Sunday, October 13, 2013

Lemon Tart, Josi Kilpack

Lemon Tart is a culinary murder mystery. This means that the main character is obsessed with baking and share's her recipes with you throughout the book. This is definitely a plus when she describes the carrot cookie with orange glaze so well you can almost taste them, and really WANT to taste them, and there you go, at the end of the chapter, the recipe! So I liked that.

Total, I'd probably give it 3.5/5 stars. Sadie, the main character and voice of narration is in her mid-fifties, a widow with 2 grown children-both adopted, although you only meet her daughter Breanna, you know that Shawn was a rather picky eater based on her recipe notes. Sadie's newer younger friend Anne Lemmon was found murdered outside her home and her toddler son missing. Sadie just can't seem to keep her nose out of things-if you've ever watched the show, Castle, she's 100 times more annoying that he is and doesn't have any connections to let her be in on this even though she DOES offer some helpful tips to the detectives working the case. She jumps to conclusions and in real life would definitely have been arrested only a few chapters in just for interfering with an investigation. I found myself annoyed with Sadie a LOT of the time. But I think that's because Josi Kilpack describes her so well, we all know someone in our life who cares very much about how they look, how they're perceived, what's going on, mother hen, can't pass up any gossip-especially if it's in the name of "good". While Sadie goes through many different assumptions of what is going on, there are some twists I wasn't really expecting, but I though they were a little wild and when things finally wound down to "who dunnit" I wasn't really at all surprised. Evidently this is a continuing series, which seems a little funny because really, how many random murders can show up in a "normal" person's life? Perhaps I'm just not as familiar with this genre and what's generally expected for an audience for the genre.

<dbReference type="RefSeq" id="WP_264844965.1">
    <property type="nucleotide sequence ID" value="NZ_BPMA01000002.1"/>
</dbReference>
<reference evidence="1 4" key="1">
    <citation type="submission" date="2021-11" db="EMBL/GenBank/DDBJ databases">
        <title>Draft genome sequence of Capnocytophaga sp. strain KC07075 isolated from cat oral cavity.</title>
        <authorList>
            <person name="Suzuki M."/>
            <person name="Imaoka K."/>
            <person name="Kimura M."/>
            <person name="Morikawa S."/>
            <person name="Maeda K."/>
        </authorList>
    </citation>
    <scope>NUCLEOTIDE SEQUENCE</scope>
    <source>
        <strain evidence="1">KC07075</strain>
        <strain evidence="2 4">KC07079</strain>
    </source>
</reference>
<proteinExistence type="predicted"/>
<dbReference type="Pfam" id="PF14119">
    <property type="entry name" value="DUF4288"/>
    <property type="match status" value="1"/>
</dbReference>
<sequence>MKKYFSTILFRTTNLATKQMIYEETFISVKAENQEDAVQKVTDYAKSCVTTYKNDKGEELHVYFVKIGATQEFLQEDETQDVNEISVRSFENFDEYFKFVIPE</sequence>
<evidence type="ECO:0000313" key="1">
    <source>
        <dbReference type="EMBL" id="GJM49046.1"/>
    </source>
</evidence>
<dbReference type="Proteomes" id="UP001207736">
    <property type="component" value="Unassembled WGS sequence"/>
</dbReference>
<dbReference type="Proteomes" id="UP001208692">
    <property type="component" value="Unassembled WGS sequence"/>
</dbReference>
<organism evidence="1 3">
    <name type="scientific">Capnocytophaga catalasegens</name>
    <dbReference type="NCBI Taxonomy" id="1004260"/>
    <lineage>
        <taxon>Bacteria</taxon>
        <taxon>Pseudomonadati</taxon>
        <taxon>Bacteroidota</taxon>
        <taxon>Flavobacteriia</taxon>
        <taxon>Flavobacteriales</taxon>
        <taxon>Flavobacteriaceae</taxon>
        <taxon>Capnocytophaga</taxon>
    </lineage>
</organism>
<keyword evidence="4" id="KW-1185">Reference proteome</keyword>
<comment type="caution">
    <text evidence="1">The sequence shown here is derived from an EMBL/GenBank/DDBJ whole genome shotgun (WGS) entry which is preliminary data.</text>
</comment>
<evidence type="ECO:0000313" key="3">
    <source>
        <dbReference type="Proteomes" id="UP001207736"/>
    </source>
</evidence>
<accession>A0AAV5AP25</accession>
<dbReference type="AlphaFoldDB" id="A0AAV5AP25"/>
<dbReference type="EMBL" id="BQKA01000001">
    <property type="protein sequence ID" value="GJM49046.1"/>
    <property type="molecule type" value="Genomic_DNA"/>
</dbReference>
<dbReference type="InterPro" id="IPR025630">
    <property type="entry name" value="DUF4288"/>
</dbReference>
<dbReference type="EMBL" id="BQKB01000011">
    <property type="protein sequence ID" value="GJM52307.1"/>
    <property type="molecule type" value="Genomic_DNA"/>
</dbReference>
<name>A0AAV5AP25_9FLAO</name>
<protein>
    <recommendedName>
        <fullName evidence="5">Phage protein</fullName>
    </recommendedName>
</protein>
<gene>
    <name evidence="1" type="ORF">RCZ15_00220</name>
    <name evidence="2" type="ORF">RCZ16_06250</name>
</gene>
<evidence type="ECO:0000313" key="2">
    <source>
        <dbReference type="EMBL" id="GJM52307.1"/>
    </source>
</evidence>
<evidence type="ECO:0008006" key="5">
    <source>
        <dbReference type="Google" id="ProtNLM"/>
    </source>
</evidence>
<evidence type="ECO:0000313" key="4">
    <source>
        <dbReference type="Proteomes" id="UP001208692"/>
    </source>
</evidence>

It was entertaining, even though some parts were fantastical (as well as the things that happen in the TV shows we love, like Castle), there was definitely a lot of humor. For instance, Sadie ends up sneaking around where she doesn't belong-twice in the same day at different locations-and both times ends up hiding under a bed in order to avoid being caught. Can you imagine a mid-fifties woman hiding under a bed? Yeah, that definitely made me laugh (and roll my eyes). But I think that's what makes it eye rolling funny-she's playing detective the way Nancy Drew did, but she's not young and glamorous.

And I did come away with a wonderful mantra. Sadie states that her metabolism isn't what it used to be and if she wanted to maintain any semblance of her figure, she had to be careful about things. But she didn't believe in depriving herself of anything either, so her personal rule was "Eat what you want, but not all of it." Which meant that if she was craving brownies, she'd make a pan of brownies, set some aside for herself and then take the rest to a friend or neighbor. Same with rich dinners, such as lasagna. I thought those were definitely good words to live by!

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